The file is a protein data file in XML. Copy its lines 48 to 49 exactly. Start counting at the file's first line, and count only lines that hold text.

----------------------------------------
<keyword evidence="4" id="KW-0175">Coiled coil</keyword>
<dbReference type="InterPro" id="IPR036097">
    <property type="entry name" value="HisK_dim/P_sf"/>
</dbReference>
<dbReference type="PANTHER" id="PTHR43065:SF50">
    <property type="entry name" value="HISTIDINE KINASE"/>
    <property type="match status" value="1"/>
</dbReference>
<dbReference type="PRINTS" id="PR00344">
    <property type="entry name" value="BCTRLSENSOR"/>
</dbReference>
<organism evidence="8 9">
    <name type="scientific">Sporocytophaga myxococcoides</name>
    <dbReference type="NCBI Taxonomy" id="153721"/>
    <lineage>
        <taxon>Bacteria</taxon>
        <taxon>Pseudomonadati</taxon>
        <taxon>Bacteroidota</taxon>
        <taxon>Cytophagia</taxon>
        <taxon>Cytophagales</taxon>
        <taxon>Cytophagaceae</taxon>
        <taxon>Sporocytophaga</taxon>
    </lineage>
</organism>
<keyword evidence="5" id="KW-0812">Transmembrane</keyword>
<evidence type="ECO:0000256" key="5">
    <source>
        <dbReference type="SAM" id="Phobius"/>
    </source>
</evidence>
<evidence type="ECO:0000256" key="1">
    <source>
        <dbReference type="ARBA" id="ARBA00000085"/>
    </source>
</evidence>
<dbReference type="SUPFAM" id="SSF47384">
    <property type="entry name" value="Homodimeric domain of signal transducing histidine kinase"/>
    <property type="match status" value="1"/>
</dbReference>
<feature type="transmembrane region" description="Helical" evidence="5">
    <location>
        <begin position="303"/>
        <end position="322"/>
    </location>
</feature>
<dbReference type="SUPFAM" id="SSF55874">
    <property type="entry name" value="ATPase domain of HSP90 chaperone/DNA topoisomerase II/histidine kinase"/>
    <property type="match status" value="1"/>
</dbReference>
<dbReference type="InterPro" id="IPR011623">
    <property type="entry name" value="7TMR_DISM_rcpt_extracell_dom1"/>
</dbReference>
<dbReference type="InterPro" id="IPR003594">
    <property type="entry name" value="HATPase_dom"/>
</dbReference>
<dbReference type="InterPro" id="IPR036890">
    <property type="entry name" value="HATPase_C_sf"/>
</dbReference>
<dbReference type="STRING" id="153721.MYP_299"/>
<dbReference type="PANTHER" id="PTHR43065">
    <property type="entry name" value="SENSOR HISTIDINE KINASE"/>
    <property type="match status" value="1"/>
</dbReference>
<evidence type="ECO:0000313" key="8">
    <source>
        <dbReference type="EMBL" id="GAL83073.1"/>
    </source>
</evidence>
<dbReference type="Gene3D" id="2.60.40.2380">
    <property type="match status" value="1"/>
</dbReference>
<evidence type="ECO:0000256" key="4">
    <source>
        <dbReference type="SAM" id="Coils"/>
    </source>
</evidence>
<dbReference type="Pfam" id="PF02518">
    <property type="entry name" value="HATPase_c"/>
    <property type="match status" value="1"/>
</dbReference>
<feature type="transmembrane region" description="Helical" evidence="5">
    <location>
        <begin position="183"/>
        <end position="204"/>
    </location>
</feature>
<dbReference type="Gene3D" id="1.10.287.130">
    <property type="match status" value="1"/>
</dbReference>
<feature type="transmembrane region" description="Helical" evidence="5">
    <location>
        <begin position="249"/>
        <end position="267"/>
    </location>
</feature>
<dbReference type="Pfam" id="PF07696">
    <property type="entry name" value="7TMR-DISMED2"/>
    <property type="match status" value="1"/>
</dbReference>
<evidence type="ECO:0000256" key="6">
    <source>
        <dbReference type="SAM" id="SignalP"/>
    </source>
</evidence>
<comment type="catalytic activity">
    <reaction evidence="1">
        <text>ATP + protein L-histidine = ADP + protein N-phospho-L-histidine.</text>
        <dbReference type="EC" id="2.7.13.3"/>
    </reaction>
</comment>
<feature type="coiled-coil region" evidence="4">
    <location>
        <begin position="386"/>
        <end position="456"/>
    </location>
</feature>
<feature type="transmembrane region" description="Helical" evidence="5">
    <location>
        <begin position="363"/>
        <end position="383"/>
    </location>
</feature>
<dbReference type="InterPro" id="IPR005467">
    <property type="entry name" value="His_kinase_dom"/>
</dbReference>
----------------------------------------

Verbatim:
    <property type="match status" value="1"/>
</dbReference>